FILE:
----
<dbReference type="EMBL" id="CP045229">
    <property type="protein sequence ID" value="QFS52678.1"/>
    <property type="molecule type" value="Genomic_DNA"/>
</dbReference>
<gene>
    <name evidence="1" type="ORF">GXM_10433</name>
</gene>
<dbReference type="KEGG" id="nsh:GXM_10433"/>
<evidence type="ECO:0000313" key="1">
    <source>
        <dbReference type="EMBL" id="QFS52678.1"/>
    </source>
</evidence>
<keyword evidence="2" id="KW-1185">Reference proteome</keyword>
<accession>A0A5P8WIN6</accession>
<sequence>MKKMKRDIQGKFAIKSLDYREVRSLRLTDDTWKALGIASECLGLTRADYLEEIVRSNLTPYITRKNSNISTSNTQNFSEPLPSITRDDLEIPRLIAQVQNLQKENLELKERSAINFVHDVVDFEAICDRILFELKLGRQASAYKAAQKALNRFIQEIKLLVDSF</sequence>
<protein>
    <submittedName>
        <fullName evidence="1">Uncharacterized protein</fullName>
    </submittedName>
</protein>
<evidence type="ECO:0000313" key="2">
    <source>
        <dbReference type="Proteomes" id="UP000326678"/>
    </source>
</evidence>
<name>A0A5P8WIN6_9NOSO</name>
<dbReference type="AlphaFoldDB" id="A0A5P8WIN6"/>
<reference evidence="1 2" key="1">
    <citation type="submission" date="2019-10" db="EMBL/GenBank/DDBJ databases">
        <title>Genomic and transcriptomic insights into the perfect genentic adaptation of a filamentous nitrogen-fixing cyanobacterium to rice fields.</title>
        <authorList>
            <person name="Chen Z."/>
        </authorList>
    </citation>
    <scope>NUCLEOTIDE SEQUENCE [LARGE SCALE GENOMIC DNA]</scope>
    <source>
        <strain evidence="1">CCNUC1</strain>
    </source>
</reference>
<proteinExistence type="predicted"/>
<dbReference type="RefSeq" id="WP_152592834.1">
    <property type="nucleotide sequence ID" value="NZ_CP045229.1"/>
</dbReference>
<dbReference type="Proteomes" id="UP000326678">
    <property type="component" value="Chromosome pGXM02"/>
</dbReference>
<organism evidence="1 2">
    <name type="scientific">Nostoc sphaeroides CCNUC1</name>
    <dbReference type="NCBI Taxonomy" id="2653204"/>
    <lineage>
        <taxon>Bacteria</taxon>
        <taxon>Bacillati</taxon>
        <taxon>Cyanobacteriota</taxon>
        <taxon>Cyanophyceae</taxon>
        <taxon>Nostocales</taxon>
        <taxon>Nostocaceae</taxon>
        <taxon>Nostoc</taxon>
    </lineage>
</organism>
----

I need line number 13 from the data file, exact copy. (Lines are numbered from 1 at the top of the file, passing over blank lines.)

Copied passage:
</evidence>